My friend Si Lewen, the painter, died three months ago, a little shy of his ninety-eighth birthday. In one of our last phone conversations, I asked him if he was backing Bernie or Hillary. He’d often told me that he was to the left of Karl Marx, so I was surprised when he said, “Hillary, of course!” When I asked why, he told me that, unless we evolve into a matriarchy, we’re all doomed. It’s hard to find father figures in one’s sixties, and, though Si was more like a batty uncle, I miss him.
I first met Si when he was a spirited and elfin ninety-four-year-old who still spent most of his waking hours painting—as he had since childhood. I’d stumbled onto his book “The Parade,” from 1957, while researching wordless picture stories—obscure precursors of today’s graphic novels that briefly flourished between the two World Wars. “The Parade,” obscure even by this genre’s standards, was drawn shortly after the Second World War, but was conceived while Lewen, a Polish Jewish refugee from Germany, was a member of an élite force of native German-speaking G.I.s who were in Buchenwald right after it was liberated.
After the war, Si resumed painting. Much to his astonishment, he found that he’d banished “black in all its overtones” from his palette, despite his traumatic past. Luminescent and colorful, his canvases from the nineteen-fifties and sixties often sold for ten thousand dollars and more. But, inevitably, his darkness returned, and galleries tried to dissuade him from this bleaker work. Finally, he stated, “Art is not a commodity. Art is priceless!” and withdrew from the art world—though not from painting. He told me, “Of course, when something is priceless it’s also worthless.” So, in his new obscurity, he painted more prolifically than ever, free to now cut up “worthless” old paintings and collage them into new and more complex works.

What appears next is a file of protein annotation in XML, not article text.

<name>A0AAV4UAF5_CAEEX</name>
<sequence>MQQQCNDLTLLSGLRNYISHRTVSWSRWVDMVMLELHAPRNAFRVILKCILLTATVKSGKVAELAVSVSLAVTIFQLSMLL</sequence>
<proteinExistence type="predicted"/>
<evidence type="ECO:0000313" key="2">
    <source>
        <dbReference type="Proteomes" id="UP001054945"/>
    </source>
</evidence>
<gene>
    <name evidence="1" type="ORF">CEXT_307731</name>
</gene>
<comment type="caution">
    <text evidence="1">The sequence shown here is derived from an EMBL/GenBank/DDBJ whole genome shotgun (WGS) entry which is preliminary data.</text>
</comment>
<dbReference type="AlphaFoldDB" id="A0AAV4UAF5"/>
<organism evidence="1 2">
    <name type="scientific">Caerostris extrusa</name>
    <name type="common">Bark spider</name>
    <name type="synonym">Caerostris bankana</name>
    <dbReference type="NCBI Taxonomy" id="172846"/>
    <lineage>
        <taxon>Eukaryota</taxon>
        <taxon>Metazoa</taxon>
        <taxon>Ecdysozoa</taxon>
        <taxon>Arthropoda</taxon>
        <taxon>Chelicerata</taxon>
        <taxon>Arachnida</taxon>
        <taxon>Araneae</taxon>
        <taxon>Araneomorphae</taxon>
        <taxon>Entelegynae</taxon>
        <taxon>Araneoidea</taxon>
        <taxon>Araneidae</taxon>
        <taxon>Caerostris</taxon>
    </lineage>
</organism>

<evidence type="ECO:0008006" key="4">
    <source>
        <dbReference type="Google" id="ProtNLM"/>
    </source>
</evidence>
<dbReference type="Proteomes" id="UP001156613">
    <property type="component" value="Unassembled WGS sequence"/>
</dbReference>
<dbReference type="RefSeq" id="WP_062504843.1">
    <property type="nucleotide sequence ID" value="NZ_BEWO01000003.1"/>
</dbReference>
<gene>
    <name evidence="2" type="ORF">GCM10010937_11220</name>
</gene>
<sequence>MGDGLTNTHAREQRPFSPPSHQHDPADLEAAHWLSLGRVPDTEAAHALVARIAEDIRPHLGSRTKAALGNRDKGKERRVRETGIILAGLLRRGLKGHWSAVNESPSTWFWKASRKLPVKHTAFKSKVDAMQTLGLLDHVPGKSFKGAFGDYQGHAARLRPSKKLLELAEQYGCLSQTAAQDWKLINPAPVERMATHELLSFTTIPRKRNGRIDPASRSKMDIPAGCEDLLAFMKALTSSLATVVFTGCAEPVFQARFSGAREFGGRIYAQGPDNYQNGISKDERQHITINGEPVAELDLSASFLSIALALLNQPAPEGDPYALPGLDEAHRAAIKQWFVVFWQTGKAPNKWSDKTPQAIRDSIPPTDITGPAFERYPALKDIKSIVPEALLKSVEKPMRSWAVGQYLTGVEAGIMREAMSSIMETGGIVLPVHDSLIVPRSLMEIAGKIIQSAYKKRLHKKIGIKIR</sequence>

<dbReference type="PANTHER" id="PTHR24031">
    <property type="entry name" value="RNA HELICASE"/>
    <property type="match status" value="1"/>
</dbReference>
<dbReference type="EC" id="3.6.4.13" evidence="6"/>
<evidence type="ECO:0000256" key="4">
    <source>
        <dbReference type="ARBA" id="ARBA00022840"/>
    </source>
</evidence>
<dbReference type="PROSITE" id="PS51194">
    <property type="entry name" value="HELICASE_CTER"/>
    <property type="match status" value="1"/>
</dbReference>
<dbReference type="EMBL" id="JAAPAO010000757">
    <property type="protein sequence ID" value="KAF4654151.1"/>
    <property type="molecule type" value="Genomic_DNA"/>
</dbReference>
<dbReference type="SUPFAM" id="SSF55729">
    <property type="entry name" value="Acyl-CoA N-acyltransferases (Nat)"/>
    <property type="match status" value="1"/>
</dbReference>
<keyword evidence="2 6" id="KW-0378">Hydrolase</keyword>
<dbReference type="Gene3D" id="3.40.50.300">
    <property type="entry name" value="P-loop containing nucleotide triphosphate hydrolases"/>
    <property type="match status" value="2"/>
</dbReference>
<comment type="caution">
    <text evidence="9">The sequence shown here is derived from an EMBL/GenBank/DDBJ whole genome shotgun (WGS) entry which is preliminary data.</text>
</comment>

“The Parade” is a modernist dirge of a book that still packs an emotional wallop, telling the story of mankind’s recurring and deadly war fever. Einstein wrote Si a fan letter after seeing the drawings in 1951, saying, “Our time needs you and your work!” It doesn’t take a genius to see that this is still true today, so Si and I collaborated on an expanded “director’s cut” version of “The Parade,” remastered from the original art and published, this month, as a long accordion-fold book.
On the usually blank verso side is a monograph of Si’s life and work that shows some of his paintings, including from his series “Ghosts,” which had grown to two hundred or more shroud-like canvases between 2008 and 2015, when he had to hang up his brushes.
I brought the first advance bound proof of the book to him in his assisted-living facility, in Pennsylvania, as soon as it arrived. He couldn’t put it down, and he died ten days later. It was, eerily, as if seeing his life’s work acknowledged gave him permission to die. Now one of the “Ghosts” is in the process of being acquired by a major New York City museum, and Si’s ghost will soon haunt its permanent collection.
Art Spiegelman will discuss Si Lewen’s life and work in a conversation with Paul Holdengräber, at the New York Public Library, on October 27th. Here is a sequence from “The Parade”:
All images were drawn from “Si Lewen’s Parade: An Artist Odyssey,” which is out this month from Abrams.